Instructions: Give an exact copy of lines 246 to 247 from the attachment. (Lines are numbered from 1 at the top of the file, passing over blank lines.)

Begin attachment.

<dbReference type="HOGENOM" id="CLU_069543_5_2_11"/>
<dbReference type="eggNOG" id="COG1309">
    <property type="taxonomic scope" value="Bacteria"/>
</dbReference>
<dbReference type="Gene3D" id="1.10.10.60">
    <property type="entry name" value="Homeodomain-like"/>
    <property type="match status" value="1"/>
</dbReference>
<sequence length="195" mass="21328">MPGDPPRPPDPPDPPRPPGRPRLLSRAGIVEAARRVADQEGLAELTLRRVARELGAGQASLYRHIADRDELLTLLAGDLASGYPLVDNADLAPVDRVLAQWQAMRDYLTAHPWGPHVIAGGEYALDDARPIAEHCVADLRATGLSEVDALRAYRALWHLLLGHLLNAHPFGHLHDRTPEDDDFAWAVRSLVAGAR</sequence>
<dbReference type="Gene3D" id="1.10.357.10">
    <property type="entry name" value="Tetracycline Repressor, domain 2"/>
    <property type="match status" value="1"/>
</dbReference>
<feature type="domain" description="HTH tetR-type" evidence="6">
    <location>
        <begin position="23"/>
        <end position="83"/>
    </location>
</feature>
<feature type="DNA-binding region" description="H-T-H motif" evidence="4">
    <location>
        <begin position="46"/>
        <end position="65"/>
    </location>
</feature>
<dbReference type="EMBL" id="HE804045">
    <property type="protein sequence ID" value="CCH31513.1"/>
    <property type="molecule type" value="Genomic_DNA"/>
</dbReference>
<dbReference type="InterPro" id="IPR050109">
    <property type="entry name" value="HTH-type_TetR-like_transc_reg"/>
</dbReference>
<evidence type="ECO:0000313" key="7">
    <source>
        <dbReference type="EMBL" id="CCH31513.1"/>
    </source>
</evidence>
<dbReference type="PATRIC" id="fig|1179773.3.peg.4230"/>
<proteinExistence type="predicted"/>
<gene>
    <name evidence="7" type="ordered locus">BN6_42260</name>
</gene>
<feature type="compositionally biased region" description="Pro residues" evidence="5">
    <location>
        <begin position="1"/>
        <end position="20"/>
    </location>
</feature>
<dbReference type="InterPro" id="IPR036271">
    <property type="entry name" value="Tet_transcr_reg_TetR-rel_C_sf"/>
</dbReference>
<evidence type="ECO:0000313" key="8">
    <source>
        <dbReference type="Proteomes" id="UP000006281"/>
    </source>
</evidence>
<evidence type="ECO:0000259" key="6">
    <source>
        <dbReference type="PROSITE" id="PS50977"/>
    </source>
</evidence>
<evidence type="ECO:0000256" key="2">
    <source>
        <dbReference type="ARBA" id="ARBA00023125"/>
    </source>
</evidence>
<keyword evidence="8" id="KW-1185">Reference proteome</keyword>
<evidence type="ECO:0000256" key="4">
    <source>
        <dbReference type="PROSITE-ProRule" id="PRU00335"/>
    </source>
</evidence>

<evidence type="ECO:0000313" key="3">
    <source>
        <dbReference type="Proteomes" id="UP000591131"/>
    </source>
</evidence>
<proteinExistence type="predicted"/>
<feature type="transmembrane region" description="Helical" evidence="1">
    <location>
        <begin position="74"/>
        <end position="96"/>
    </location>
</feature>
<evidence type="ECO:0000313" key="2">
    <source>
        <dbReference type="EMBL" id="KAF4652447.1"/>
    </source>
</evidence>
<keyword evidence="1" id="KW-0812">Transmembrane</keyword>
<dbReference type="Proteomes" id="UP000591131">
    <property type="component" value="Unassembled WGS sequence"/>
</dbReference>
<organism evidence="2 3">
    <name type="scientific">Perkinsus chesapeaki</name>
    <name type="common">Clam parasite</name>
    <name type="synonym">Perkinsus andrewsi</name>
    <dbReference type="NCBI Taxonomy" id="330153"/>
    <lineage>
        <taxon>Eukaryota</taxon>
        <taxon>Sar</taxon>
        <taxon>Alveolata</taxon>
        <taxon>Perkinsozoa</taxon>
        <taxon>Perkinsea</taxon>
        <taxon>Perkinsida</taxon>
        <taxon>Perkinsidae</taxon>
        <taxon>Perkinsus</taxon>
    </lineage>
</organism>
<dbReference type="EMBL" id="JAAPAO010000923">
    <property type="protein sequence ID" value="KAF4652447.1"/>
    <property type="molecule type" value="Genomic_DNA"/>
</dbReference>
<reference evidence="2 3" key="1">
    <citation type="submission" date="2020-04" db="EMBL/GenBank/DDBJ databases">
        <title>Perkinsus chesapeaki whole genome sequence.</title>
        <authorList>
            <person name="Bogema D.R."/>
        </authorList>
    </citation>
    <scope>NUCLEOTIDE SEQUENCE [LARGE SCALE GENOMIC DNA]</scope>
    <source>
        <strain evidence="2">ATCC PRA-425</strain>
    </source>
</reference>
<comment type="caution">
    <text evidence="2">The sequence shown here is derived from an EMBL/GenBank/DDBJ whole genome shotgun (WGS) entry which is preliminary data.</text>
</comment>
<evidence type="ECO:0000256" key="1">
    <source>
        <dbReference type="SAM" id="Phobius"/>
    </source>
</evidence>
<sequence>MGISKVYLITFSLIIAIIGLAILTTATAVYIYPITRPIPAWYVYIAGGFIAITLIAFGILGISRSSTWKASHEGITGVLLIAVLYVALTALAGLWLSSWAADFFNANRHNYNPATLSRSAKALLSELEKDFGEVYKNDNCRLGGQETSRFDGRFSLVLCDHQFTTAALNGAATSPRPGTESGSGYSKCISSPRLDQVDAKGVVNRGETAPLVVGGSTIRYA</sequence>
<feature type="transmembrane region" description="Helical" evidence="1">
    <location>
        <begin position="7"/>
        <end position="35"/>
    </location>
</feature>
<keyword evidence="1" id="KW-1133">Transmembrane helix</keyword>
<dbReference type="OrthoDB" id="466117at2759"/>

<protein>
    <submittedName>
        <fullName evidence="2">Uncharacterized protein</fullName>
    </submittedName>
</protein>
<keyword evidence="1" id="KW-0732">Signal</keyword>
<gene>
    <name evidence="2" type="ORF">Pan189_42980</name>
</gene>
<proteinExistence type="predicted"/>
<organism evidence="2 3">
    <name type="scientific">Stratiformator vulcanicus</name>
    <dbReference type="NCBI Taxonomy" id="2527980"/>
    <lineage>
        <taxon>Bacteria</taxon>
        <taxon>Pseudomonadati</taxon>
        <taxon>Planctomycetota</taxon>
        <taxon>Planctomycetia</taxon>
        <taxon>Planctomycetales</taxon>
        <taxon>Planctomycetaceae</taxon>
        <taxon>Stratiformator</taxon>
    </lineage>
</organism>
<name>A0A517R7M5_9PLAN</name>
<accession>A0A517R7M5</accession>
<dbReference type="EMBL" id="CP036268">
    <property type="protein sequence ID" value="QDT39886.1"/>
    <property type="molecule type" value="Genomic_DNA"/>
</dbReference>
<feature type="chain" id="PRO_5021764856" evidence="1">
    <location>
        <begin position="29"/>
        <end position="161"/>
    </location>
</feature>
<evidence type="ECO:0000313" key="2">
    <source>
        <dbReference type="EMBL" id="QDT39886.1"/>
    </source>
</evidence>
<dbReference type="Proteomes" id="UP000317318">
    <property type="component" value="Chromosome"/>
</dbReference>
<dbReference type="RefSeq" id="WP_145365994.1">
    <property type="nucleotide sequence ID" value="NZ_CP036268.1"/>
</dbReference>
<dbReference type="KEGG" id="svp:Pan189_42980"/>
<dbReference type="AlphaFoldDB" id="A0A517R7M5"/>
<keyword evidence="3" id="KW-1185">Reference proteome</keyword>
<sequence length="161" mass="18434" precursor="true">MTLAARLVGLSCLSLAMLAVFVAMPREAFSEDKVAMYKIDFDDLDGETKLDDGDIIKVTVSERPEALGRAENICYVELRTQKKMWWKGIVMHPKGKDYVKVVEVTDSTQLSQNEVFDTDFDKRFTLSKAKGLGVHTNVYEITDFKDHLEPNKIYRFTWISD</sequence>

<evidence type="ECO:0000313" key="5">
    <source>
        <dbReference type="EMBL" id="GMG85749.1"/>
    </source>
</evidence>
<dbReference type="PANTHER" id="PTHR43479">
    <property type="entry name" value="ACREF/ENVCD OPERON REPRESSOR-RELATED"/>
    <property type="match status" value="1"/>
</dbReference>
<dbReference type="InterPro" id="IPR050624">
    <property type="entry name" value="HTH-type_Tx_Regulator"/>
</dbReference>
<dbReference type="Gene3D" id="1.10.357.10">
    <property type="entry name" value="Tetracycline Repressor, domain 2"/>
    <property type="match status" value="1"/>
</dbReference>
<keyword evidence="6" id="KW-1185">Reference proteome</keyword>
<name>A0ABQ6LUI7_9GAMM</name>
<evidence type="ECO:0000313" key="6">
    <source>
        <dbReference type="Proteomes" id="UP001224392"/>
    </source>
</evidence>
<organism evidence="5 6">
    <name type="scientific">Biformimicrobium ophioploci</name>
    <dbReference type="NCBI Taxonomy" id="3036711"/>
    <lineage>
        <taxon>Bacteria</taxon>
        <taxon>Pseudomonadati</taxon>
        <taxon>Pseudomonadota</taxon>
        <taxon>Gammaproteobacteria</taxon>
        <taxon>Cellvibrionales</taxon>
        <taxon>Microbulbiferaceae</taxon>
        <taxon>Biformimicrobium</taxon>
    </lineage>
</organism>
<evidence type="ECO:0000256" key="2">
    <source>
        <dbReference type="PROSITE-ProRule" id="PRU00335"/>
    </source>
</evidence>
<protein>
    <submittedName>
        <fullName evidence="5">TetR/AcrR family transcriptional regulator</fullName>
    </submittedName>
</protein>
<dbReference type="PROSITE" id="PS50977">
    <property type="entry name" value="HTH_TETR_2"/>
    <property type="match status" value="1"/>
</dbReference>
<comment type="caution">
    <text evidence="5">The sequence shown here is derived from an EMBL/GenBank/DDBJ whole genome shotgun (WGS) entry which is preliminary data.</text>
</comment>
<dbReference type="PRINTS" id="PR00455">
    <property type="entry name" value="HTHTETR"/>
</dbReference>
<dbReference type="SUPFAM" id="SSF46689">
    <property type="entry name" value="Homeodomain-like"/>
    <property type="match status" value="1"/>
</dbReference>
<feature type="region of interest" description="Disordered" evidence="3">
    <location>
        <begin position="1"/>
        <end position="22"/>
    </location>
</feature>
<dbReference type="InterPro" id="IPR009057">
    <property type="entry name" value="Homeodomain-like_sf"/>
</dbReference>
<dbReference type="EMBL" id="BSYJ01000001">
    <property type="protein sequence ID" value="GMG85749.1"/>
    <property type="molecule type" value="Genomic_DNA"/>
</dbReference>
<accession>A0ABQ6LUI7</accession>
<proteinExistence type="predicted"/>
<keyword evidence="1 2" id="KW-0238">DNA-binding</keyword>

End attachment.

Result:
<dbReference type="PRINTS" id="PR00455">
    <property type="entry name" value="HTHTETR"/>